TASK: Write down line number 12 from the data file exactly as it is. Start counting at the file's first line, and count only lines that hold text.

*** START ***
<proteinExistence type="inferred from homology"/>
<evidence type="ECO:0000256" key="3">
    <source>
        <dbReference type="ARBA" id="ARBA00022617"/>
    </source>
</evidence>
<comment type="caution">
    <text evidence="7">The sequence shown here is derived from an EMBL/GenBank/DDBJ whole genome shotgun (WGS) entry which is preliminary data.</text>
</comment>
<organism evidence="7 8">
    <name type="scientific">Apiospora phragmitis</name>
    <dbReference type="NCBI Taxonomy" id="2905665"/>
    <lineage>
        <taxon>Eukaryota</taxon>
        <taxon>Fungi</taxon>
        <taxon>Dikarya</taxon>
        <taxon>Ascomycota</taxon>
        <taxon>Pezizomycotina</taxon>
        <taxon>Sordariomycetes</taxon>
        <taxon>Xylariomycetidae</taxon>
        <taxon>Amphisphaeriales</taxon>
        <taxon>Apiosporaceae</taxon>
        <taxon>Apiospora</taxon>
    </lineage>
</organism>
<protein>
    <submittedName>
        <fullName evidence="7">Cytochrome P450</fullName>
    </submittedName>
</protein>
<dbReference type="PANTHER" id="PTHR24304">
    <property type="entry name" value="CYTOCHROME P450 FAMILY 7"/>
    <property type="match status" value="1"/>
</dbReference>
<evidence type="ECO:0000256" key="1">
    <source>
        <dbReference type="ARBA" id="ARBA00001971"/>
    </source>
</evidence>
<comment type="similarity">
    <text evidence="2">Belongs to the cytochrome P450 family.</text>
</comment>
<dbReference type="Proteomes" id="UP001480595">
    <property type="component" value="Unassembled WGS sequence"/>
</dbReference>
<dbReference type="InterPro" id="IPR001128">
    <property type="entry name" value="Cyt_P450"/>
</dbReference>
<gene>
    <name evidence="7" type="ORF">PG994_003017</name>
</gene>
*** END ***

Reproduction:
    <dbReference type="NCBI Taxonomy" id="2905665"/>